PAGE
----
While a rose by any other name will still smell as sweet, should I ask you to fetch me a blue flowering wing nut, and you aren't familiar with my convention of calling all roses blue flowering wing nuts, you'll probably fail at the task assigned.

I think your analogy holds up well for the minor sus 2. The fact that we've had to guess what the writer meant by it confirms it.
But the term sus 2 isn't so easily dismissed. There's a fair amount of debate over the appropriateness of the name but there seems to be no disagreement on how to play it.
Those most against the name are those who understand what a classical suspension is and feel it's incorrect and misleading to name a single chord after a three stage process, especially a chord in which the dissonant second usually rises rather than falls, contrary to true suspensions. The rising equivalent of a suspension is a retardation but I can see how the name "retarded 2nd" never caught on. :D
Those who don't know what a classical suspension is mostly assume (if they think about it at all) that the chord's name refers to the quality of "suspense" resulting from the third being temporarily replaced by the dissonant second. Maybe that's not a bad thing, given that the chord has virtually nothing in common with true suspensions in the first place.


   
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kingpatzer
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But the term sus 2 isn't so easily dismissed. There's a fair amount of debate over the appropriateness of the name but there seems to be no disagreement on how to play it.

I don't disagree with that point at all. Though I do contend that it is symptomatic of the confusion so many guitarists have distinguishing between shapes and chords, the reality is that the terminology has become part of common parlance, sadly.
Those who don't know what a classical suspension is mostly assume (if they think about it at all) that the chord's name refers to the quality of "suspense" resulting from the third being temporarily replaced by the dissonant second. Maybe that's not a bad thing, given that the chord has virtually nothing in common with true suspensions in the first place.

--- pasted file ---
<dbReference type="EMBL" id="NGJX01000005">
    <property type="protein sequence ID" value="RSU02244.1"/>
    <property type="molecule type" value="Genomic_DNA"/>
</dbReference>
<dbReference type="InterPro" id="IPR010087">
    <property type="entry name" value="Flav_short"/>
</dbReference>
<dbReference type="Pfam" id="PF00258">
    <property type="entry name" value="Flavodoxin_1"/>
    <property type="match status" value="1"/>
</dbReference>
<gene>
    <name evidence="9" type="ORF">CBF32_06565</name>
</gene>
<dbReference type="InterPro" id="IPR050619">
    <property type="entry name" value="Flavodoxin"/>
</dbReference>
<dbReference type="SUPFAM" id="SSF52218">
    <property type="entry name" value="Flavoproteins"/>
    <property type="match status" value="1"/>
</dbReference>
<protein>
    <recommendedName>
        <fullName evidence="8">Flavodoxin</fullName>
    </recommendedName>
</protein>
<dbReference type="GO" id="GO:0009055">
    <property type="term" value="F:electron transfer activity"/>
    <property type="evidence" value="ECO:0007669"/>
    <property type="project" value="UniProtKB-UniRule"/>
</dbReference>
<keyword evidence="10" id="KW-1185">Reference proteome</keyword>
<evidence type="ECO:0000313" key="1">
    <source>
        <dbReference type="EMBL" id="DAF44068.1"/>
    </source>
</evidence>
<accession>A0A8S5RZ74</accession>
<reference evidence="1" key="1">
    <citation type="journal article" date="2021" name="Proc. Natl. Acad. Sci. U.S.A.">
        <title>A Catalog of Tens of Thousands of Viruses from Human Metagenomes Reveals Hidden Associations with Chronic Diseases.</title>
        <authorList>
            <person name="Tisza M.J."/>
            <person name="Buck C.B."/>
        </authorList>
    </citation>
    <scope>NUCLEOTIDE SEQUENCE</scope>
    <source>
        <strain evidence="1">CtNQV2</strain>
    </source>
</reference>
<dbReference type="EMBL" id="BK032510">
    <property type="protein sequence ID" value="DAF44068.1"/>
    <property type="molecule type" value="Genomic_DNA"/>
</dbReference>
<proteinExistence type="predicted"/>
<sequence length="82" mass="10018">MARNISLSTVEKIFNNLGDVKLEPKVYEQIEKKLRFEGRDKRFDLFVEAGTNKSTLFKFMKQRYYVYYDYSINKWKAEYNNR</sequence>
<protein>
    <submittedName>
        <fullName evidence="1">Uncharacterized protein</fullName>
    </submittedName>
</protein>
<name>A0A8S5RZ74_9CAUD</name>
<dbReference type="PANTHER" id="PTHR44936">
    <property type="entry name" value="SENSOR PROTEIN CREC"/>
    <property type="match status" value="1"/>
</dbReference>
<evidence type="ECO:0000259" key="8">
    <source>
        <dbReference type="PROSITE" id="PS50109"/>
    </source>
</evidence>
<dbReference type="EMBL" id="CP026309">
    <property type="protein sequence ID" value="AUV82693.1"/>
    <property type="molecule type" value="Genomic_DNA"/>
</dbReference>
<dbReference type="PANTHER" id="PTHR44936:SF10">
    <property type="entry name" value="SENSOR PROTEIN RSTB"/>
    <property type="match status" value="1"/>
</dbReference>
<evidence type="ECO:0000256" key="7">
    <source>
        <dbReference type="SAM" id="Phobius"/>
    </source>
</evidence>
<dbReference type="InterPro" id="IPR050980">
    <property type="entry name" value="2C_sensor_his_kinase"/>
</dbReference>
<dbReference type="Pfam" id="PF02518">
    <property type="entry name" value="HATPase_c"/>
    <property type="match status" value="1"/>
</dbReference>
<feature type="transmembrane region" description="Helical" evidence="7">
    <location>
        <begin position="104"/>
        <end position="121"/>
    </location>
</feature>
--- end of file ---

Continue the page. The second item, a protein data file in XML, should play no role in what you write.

Actually, I think the problem is more fundamental. Most guitarists are more or less "self-taught" and they don't understand that voicings and shapes are not chords but choices about how to play chords, and as such every shape must have a name as a chord based on the tones played without regard to what notes are implied or the context in which the tones are played.

"The music business is a cruel and shallow money trench, a long plastic hallway where thieves and pimps run free, and good men die like dogs. There's also a negative side." -- HST


   
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JSnood
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The tab - such as it is - is here: http://www.tabpower.com/s31590.html .

There is no way to peace. Peace is the way. - A.J. Muste


   
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Fretsource
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I can think of three separate usages of the term sus2, two of which I don't agree with:

1. When it's just a brief decoration to a major or minor chord. Technically, it's wrong because the harmony hasn't changed. Seeing Dsus4, D, Dsus2, D all in the space of a single beat is an example of confusing simple ornamentation with harmony. Harmonically, the chord is just D.

2. When it's actually an inverted sus 4 chord. i.e., calling it D sus 2 with notes D E A instead of A sus 4 with notes A D E. This is a case of mis-identifying the chord's root, which only the context can determine.

3. When the notes are held long enough for it to be perceived as a true chord in its own right, (albeit not a tertian one) composed of notes 1, 2 & 5. This is the only one deserving a name as far as I can see. What that name should be,though, is a whole other discussion.


   
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hbriem
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The tab - such as it is - is here: http://www.tabpower.com/s31590.html .

Well, that in any case answers which usage was intended in this particular case. It's a decoration on the Dm with the 2 briefly replacing the b3 as I surmised.

--
Helgi Briem